Then Miriam the prophet, Aaron’s sister, took a timbrel in her hand, and all the women followed her, with timbrels and dancing. 21 Miriam sang to them:
“Sing to the LORD,
for God is highly exalted.
Both horse and driver
God has hurled into the sea
This passage, over three thousand years old, challenges many of our most cherished practices and traditions. First, the main characters in this oldest poem are women. Not men. Second, their faith expression is dancing, not preaching. Third, their leader is a prophet, not a priest; a woman, not a man; Miriam, not Moses.
Let me say it again: In this most ancient Old Testament account, we have women, we have dancing, and we have a prophet, Miriam. Dancing is one of the oldest forms of worship. Dance is a language of faith. Melinda Grace Aoanan once said: “To sing to to pray twice. To dance, on the other hand, is to pray three times!” To dance is to celebrate the cycles and circles of life. To dance is to offer thanksgiving for babies born and loved ones departed, for bountiful harvests and sweet-smelling rice, for dreams realized and abundant life for all. To dance, in Miriam and the women’s case, was to celebrate God’s liberating acts. DANCE IS A LANGUAGE OF FAITH.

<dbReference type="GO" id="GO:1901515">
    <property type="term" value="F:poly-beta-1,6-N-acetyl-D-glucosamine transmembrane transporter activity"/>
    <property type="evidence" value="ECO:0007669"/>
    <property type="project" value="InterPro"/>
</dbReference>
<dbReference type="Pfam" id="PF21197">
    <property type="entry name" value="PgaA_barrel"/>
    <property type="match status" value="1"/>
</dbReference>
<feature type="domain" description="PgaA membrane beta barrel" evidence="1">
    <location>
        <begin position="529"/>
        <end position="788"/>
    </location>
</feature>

Remember this, my friends. A people enslaved for centuries find themselves free. Yahweh had delivered them. God had heard their cries. God had come down to liberate them. God had accomplished what God had promised. And what is the first thing they do to celebrate their deliverance? THEY DANCE.
God continues to deliver people from bondage. God continues to liberate those who are imprisoned. God continues to hear the cries of the poor and of those whose only hope is God. And what are we supposed to do to celebrate God’s continuing liberating acts?